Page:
Do We Really Get Only Three?

I posted this image by Liz and Mollie on Facebook and LinkedIn a few weeks ago, and I was fascinated by the resulting conversation. I thought people might laugh knowingly, and say something like, “Yeah, adulting is hard.” Instead, most people responded by listing their top three. Many included comments such as, “When my kids are older, I’ll have time for friends again,” or “Hobbies sound like a nice idea, but I have too much work, and I don’t even know what I’d do anyway.”

I felt sad reading these responses. I shared this graphic because it captures how adulthood feels for many of us, yet I don’t believe it has to be this way. I definitely didn’t mean to imply that people should be picking just three.

From my own experience as an employee and through my work as a consultant, I can see how much workplace culture influences employees’ happiness, satisfaction, and ability to lead full and meaningful lives. According to this article in the Harvard Business Review, when people work too much, even at jobs they enjoy, it eventually becomes counterproductive. People get sick, miss more work, and are more likely to quit.

I believe a shift is possible if workplaces can…

  • Gain clarity on their values and use them to set more realistic and intentional priorities.
  • See mental, physical, and emotional wellbeing as a foundation for organizational and employee success.
  • Provide professional development that builds on strengths, rather than focuses on weaknesses.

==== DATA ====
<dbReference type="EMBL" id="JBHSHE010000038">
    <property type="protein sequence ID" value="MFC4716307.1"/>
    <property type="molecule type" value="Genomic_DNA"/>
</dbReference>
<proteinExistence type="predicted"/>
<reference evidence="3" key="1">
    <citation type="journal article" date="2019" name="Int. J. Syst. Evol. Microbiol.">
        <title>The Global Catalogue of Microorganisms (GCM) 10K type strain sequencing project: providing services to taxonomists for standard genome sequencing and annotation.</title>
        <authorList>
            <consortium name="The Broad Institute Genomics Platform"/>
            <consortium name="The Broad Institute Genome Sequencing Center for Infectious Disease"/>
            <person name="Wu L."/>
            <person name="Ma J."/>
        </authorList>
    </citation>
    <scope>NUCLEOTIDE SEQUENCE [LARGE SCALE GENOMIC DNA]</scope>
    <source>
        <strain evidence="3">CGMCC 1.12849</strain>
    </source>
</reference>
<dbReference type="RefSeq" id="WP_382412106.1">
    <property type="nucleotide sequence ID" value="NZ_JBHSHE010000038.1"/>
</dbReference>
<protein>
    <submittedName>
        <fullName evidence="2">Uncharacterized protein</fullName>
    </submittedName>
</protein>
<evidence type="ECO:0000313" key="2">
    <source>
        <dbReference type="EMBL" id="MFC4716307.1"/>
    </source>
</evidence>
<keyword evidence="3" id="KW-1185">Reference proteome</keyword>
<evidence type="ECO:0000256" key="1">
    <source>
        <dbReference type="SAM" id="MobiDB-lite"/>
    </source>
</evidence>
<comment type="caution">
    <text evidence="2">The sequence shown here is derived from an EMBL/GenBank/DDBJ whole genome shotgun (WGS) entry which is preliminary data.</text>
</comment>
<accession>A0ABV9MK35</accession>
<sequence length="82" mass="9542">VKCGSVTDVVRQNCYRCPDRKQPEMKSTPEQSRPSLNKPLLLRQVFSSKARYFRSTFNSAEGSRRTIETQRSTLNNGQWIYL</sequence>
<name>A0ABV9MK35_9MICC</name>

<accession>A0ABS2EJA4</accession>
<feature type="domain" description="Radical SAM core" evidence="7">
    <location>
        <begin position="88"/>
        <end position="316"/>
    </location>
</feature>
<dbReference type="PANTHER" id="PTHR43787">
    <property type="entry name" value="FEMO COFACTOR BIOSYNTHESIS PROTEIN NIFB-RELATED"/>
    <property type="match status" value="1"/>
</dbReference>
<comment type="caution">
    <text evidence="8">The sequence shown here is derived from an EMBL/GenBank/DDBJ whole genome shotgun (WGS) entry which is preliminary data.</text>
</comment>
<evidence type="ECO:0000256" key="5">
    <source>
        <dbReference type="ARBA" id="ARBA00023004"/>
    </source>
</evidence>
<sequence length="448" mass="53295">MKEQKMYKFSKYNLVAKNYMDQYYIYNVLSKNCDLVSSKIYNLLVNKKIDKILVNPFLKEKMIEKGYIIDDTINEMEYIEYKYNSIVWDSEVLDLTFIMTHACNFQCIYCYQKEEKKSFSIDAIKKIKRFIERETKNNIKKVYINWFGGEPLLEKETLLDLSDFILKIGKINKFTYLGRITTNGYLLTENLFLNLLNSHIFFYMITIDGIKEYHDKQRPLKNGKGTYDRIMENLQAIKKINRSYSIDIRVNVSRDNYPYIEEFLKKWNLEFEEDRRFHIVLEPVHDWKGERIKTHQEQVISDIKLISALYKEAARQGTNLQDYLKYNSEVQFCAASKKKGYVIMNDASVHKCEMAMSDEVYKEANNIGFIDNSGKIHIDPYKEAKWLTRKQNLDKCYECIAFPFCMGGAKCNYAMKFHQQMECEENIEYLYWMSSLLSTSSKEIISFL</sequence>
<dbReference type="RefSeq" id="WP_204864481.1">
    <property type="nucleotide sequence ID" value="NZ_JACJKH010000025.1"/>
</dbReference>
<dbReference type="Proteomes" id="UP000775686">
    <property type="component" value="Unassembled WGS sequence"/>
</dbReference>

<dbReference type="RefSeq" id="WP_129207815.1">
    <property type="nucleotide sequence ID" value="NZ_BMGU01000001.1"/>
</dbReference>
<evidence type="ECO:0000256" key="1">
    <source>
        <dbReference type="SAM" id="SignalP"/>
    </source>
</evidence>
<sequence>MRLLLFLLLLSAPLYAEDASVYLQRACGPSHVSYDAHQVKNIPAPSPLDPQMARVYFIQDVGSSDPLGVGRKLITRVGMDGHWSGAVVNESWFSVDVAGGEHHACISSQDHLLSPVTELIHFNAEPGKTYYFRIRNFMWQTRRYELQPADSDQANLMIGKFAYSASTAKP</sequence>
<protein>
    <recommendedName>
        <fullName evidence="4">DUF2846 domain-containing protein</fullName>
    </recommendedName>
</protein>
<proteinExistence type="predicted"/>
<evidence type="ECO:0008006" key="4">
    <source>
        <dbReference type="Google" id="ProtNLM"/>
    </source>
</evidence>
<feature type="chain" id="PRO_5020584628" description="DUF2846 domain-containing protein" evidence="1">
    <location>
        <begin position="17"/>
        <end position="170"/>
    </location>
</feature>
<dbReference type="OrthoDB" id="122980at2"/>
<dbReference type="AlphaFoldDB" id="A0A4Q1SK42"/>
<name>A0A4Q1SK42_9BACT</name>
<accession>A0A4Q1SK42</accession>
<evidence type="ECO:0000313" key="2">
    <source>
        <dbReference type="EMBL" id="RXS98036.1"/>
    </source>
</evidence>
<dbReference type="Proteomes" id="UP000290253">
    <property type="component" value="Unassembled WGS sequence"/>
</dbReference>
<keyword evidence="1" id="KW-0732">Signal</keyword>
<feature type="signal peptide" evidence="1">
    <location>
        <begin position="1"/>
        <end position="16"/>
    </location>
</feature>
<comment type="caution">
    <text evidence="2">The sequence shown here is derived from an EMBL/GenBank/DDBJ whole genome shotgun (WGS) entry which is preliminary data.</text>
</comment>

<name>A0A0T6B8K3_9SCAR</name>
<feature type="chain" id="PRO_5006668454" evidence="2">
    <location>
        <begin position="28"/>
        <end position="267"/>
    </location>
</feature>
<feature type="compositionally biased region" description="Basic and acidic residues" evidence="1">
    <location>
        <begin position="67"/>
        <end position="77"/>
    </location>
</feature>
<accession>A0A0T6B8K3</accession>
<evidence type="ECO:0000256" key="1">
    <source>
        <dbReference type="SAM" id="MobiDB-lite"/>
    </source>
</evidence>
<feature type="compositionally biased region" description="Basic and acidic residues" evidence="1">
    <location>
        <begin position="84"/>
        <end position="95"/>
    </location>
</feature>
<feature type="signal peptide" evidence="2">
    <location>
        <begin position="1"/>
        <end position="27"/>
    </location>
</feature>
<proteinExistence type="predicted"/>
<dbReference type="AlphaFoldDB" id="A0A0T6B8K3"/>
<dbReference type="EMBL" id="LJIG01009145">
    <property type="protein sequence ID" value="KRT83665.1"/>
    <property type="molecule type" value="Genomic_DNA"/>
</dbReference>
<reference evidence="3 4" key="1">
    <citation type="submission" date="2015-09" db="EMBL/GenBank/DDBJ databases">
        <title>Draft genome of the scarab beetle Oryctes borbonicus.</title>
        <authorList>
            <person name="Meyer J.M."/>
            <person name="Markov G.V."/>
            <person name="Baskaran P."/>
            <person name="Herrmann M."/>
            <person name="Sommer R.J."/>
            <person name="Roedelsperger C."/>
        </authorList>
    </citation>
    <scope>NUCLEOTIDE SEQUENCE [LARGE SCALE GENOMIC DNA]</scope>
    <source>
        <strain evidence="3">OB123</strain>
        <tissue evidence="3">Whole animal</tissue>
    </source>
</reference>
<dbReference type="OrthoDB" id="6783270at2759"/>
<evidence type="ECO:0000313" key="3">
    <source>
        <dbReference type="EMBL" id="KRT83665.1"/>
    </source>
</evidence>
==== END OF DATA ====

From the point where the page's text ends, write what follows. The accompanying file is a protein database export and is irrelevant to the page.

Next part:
Emotional exhaustion eats up a lot of energy. Yes, people are tired from working too many hours, but many are spending extra energy processing work when they’re not actually working! How many of us have spent hours venting to friends and family after a stressful day at work? How often are we doing that, and how many extra hours of our day does that eat up?

It is tiring to be in a workplace that doesn’t see human capital as an asset worth protecting. 


Before I started my own business, I briefly worked at an organization that valued productivity more than people. I had been in the job for about 4 months and already I could see the toll that the never-ending workload was taking on my team. It obviously took time to do the work, and it also took time to decompress after repeatedly being asked to do too much.

I remember a conversation with my boss in which I asked her to prioritize the many tasks my team was being asked to do because we didn’t have capacity to do all of them. Her answer demonstrated a sad truth about the organization’s values: “If you’re not working your team at least 60 hours a week, we’re not ready to have that conversation.”

I replied, “Then I’ll pick. As long as you continue to pay us nonprofit salaries to work 40 hours per week, that’s the max I’m going to ask of my team.” I left six months later after nearly drowning in the organization’s culture of burnout.

We need to stop sending this message to staff, “If you aren’t exhausted, you don’t have enough to do.” If we value and respect our people and we want to keep them around, we need to support them in leading full lives. Adulthood doesn’t have to feel so limiting.

We can also start talking differently to ourselves. Some of our Strengths may lead us to think we need to do more work — but do we actually need to work harder, or smarter, or just less? What’s the cost to our mental and physical health when we work too much? What toll does that take on our relationships?

As a CliftonStrengths coach, I help people address these issues in a way that feels personalized, thoughtful, and action-focused. Interested in learning more?


Click here to learn about a Strengths session for teams


click here to learn about individual coaching 

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